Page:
Wednesday, April 23, 2014

What is Personhood?

What is humanity? What is personhood? What makes a human being so uniquely a human being? Are all human beings equal? These are questions we must answer.

Not answering these questions – as individuals and as a society – means we have no way to apply the law equally to all human beings. If we don’t know who is a human, how do we know who has human rights? If we don’t know what a person is, how can we tell if we are mistreating one? There has to be a conclusive answer and we have to find it. It’s not good enough to say that no one knows and leave it at that. If it’s really true that no one knows, then we are guilty of criminal ignorance because we have not answered this extremely important question. How can we even pretend to have a just law or any measure of equality if we can’t even determine who it is that is supposed to be equal?

Of course, that doesn’t mean that it’s an easy question to answer. Defining personhood is difficult. But not because it’s too complicated or esoteric or unanswerable. It’s difficult because we don’t like the obvious answer. We want to make it more complicated so we can avoid the question or relegate it to the realm of unanswerable mysteries. The implications of the obvious answer are as profound as they are unsettling.

The simple truth is that all living biological organisms with human DNA are human persons, regardless of their race, ethnicity, age, stage of development, location, gender, disability, or any other characteristic. Those things are only ways of describing a person. They don’t define one.

The problem is that we humans are really good at ignoring or denying this simple fact. We have a really bad track record when it comes to how we treat other humans. We’re very good at rationalizing our prejudices and bad behavior. One way we rationalize this mistreatment of each other is to deny that the other person IS a person. We tend to explain away the humanity and worth of our fellow humans so as to justify treating them differently. We say we want equality, but we really mean “equality” for people like ourselves.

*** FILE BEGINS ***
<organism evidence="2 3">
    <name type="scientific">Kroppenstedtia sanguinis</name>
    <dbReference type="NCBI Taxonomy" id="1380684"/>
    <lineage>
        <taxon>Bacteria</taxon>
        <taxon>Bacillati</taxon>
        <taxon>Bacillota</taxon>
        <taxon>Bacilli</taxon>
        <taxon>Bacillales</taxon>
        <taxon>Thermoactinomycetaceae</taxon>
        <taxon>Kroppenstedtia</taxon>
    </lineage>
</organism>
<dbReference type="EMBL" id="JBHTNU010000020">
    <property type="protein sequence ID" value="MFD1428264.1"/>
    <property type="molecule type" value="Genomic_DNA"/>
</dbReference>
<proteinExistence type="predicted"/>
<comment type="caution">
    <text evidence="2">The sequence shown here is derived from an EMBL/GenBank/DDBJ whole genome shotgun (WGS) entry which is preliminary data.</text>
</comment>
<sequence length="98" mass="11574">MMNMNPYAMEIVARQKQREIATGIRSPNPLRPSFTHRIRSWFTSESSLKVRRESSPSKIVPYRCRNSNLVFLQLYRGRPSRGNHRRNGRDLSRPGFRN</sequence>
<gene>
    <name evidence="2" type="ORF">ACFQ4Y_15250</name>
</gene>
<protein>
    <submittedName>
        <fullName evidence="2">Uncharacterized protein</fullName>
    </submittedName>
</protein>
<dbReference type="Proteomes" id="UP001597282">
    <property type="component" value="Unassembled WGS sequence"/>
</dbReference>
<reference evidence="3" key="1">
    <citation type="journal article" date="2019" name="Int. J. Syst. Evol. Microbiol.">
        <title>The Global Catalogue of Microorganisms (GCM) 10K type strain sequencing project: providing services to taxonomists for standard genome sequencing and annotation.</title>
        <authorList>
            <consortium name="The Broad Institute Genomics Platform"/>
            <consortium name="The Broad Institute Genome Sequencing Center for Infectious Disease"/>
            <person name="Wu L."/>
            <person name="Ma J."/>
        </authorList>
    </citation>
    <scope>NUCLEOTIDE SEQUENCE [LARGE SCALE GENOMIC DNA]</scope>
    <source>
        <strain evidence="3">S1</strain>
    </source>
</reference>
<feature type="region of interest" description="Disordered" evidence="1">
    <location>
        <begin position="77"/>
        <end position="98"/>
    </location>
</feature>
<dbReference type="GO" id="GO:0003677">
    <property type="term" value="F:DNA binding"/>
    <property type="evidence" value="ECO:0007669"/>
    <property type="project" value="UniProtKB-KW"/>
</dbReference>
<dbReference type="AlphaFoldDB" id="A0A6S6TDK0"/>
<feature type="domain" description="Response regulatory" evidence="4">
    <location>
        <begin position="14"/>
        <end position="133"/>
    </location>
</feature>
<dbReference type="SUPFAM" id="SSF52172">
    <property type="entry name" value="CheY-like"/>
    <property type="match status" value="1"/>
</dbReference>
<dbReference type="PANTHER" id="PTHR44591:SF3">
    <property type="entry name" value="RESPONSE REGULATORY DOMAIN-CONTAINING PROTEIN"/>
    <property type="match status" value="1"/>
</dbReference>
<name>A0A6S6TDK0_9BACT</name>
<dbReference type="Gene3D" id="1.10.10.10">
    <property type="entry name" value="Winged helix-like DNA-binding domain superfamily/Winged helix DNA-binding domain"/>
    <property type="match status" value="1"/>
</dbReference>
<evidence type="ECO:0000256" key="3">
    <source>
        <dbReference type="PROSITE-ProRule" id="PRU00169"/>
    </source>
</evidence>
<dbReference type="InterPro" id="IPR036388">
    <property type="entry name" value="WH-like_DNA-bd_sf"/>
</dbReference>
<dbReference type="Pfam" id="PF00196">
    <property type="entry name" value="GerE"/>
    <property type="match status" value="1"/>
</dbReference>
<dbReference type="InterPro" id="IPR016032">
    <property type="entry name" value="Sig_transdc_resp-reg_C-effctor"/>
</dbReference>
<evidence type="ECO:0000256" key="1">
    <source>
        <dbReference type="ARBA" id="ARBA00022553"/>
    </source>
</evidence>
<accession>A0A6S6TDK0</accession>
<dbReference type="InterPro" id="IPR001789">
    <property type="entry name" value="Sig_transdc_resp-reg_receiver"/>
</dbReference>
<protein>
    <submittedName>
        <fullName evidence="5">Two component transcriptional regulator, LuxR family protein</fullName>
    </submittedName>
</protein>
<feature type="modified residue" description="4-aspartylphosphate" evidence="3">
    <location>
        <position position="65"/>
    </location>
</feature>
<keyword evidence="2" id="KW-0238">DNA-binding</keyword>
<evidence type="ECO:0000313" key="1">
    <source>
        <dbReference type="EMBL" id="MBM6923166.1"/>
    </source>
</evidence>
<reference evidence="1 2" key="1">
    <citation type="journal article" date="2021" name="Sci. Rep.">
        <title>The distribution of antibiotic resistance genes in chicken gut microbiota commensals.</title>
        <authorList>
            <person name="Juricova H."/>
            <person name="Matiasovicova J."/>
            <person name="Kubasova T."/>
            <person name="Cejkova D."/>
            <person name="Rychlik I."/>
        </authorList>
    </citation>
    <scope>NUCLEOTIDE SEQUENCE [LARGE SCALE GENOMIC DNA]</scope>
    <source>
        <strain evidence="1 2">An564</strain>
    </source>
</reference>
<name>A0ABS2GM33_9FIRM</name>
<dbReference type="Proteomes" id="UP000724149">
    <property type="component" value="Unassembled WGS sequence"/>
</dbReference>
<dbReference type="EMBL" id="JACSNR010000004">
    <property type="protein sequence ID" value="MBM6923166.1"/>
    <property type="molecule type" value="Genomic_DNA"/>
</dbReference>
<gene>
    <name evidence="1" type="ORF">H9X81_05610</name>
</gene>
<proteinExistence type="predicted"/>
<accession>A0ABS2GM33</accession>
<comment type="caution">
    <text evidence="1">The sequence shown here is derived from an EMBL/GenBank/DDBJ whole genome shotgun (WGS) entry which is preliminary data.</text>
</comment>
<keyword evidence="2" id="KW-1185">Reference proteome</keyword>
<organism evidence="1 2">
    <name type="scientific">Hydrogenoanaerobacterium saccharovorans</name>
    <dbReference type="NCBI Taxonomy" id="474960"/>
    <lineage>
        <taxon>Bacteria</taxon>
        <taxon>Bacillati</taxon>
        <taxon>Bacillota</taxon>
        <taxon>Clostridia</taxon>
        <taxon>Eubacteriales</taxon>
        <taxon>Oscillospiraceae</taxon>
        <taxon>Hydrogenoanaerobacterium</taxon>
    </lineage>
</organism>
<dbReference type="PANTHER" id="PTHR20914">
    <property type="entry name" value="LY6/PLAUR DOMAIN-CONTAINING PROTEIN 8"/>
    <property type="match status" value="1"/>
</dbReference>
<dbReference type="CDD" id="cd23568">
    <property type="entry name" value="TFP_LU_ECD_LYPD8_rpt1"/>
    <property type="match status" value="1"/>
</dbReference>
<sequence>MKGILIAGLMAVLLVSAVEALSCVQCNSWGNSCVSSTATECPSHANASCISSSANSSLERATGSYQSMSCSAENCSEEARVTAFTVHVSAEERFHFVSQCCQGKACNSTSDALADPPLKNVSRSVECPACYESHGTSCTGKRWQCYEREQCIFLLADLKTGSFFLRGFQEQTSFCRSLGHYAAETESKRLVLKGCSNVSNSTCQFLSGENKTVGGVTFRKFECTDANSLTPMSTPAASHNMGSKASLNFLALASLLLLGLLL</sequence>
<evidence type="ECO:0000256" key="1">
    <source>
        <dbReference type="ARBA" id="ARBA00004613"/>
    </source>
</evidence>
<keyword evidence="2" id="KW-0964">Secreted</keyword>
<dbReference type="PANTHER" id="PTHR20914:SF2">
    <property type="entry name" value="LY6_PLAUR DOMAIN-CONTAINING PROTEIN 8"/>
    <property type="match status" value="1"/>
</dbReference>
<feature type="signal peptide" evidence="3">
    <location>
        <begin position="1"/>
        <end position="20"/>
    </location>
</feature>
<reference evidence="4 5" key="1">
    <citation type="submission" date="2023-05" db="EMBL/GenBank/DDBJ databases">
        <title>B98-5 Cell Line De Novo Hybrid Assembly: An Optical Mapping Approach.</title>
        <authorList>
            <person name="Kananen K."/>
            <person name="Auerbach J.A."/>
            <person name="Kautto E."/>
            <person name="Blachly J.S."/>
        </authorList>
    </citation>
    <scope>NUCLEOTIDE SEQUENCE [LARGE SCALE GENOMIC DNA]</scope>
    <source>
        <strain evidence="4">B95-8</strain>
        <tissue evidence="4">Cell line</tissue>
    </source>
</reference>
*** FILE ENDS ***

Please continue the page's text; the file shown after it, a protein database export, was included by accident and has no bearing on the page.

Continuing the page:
History is full of examples. Trying to separate humanity and personhood, as if they were different things, has been done throughout the ages by those who wish to trample on the rights of others. In Nazi Germany, it was the Jews, the physically and mentally disabled, and the gypsies (among others) who weren’t “persons.” In US pre-Civil War times, it was the African Americans who weren’t “persons.” Even women were once considered less of a person than men. And those are just a few of the more recent examples. But every time we have tried to separate humanity and personhood, we have been wrong. And it has led to horrific crimes against other people.

On this side of history, we see the mistakes of the past and we wonder how anyone could think it was okay to murder, rape, and enslave other human beings. Couldn’t they see how wrong it was? And yet we still haven’t learned our lesson. We still try to define personhood as some esoteric property that some humans do not possess.

I’m referring, of course, to abortion. The murder of the unborn.

We aren’t as enlightened as we think we are. We’re still trying to pretend that some humans aren’t people so we can justify mistreating them. We just changed the criteria. Rather than looking down our noses at people of another skin color, we are ignoring the rights of the youngest and weakest among us. Why? Well, they look different. Same argument, different wrapping paper.

Not only do we ignore the rights of the unborn, but we pat ourselves on the back for our cleverness in defining personhood in the process. We’re so proud that we’ve given up defining personhood by superficial characteristics like skin color or gender. We have better criteria now.  Personhood has to do with self-consciousness. Or maybe it’s about being able to survive outside a womb. Or maybe it’s a heart beat. Or brain waves. Or eating chocolate. Ok, maybe we aren’t sure. But we are sure that those unborn children aren’t the same as us. The details aren’t important. They don’t have whatever it is that makes us a person, so it’s not like it’s murder to kill one. Until they develop that property – whatever it is – it’s okay to end their lives.